NZFarmer : January 19th 2010
14 Straight Furrow • January 19, 2010 LivestockFeature KIWI ingenuity has reduced the carbon footprint of British sheep farming by shifting lamb production from carbon-intensive indoor farming to pastoral reared systems. It's a move which will keep envi- ronmentally aware British con- sumers happy because it is in step with the roll out of Britain's new industry standard PAS2050, which measures the greenhouse emissions of all British-grown and imported products. Four years ago Hawke's Bay company Rissington Breedline set up breeding programmes with UK farmers, which involve crossing the hardy, efficient Highlander sheep with the Primera meat breed to encourage the produc- tion of lambs on hill country which was in the process of being retired. The model is going well and involves 85 farmers across a diversity of farms from Scotland to Ireland. Rissington's aim is to encourage more farmers to produce lambs on natural, sustainable pasture systems instead of in sheds or indoors. In the long term the company wants to replicate this model in other parts of Europe and has similar established ventures in Brazil and Uruguay. Rissington already supplies half the year's seasonal fresh lamb to the Marks & Spencer chain from New Zealand. As the programme gains momentum British farmers will aspire to increase supply of natu- rally produced lamb and make it available over 12 months of the year. While this may appear to under- mine New Zealand's export poten- tial to Britain, the sheer volume of lamb required during peak season (especially over December and January) is such that British lamb could not sustainably meet this demand, said Graham Leech, Rissington's chief executive. "Generally where we are going is to enable British farmers to farm without subsidy by becom- ing more efficient and that is why we have our relationship with the top end retailer Marks & Spencer both in and out of New Zealand." Mr Leech said more consumers were demanding products that had been reared within sustain- able systems. Consumers who demand such products can afford them. As an example, an Oakham chicken, which is a high profile brand at Tesco and Marks & Spencer, is popular with discern- ing consumers because it is farmed sustainably. It is this point which differentiates it so well from other chicken. Research from AgResearch Invermay (near Mosgiel) shows that even allowing for the cost of shipping, new Zealand can export pastoral reared lamb products to Britain and elsewhere which have a smaller carbon footprint than British lamb which has been farmed indoors. ROTORUA farmer Mark Spitz has been convicted in the Rotorua District Court on multiple counts of ill-treatment to farm animals in his care. Mr Spitz was sentenced to 250 hours community service and ordered to pay $9340 in reparations. Mr Spitz, a former Rotorua farmer and experienced farm consultant, was visited by a Ministry of Agriculture and Forestry (MAF) animal welfare investi- gator in July 2007 after a complaint was received about dead and starving cat- tle on properties Mr Spitz farmed in the Rotorua area. The initial visit by the animal welfare investigator found animals in poor con- dition with insufficient feed available, and two recently dead beef cattle. Many animals had a Body Condition Score (BCS) of three or less, on a scale of one to 10. Mr Spitz was given written notice to improve animal welfare conditions on his properties. The notice included requests to get a veterinarian to assess stock, to act on that advice, and to make sure the nutritional needs of the animals were being met. Between July and September 2007 MAF animal welfare investigators visit- ed Mr Spitz's properties and issued fur- ther formal notices under the Animal Welfare Act, to resolve the animal wel- fare concerns. Over this time period it was found that he had done very little, if anything, to alleviate the growing concern over his stock. There was ongoing concern about pasture coverage of grazing paddocks, and a lack of supplementary feed. An independent farm consultant's assess- ment concluded that feeding levels over the properties could be termed controlled starvation. Most animals were in very poor body condition as there was very little feed available and some animals had died while others subsequently had to be euthanased by MAF investigators. In September 2007, after many issues remained unresolved and with the advice of an independent veterinarian and farm consultant, MAF obtained a Temporary Enforcement Order that directed Mr Spitz to comply with the instructions given by MAF investiga- tors. A follow-up visit showed Mr Spitz to be substantially in breach of that order, leaving MAF investigators with no choice but to obtain a further court order to de-stock Mr Spitz's properties. MAF Enforcement acting director Jacqui Pate said that Mr Spitz not only repeatedly ignored court orders and requests from inspectors but also made the situation more difficult for inspectors by continually moving stock between properties. "If he had taken the advice and sup- port offered by MAF staff and veteri- narians, and accepted that his animals were in a bad state, he may not be in this position now. "New Zealand has an international reputation for excellence in animal wel- fare, partly due to an approach to deter others by holding offenders like Mr Spitz to account. This conduct impacts on the reputations of all good farmers in New Zealand who take the welfare of their animals seriously." Ex-consultant ill-treated animals Sustainable farming demands tackled Sustainable farming gives Rissington Breedline's breeding programme an edge over others. Above and left: Cattle in poor condition on Mark Spitz's Rotorua farm in 2007.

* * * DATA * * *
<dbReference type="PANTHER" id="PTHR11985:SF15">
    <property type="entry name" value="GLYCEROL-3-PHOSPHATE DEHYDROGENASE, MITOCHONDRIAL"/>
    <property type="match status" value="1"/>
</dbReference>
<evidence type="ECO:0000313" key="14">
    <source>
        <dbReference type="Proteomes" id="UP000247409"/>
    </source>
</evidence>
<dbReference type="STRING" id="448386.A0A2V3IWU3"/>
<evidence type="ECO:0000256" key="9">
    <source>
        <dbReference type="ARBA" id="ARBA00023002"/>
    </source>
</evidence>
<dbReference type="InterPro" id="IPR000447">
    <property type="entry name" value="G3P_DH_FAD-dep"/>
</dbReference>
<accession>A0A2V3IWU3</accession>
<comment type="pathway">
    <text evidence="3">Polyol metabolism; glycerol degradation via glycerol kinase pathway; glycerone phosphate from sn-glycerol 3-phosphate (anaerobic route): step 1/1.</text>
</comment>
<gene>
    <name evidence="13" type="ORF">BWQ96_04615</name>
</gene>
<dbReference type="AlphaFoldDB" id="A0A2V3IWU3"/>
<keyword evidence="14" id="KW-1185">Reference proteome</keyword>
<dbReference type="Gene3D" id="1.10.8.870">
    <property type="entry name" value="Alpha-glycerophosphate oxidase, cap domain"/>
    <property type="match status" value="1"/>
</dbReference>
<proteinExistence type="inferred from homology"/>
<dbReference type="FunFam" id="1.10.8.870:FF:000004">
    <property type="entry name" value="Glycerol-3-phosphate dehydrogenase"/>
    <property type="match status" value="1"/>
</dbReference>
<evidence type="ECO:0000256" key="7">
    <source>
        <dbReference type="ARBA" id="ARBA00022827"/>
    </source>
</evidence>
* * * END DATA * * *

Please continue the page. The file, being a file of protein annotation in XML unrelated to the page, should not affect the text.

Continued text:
January 27th 2010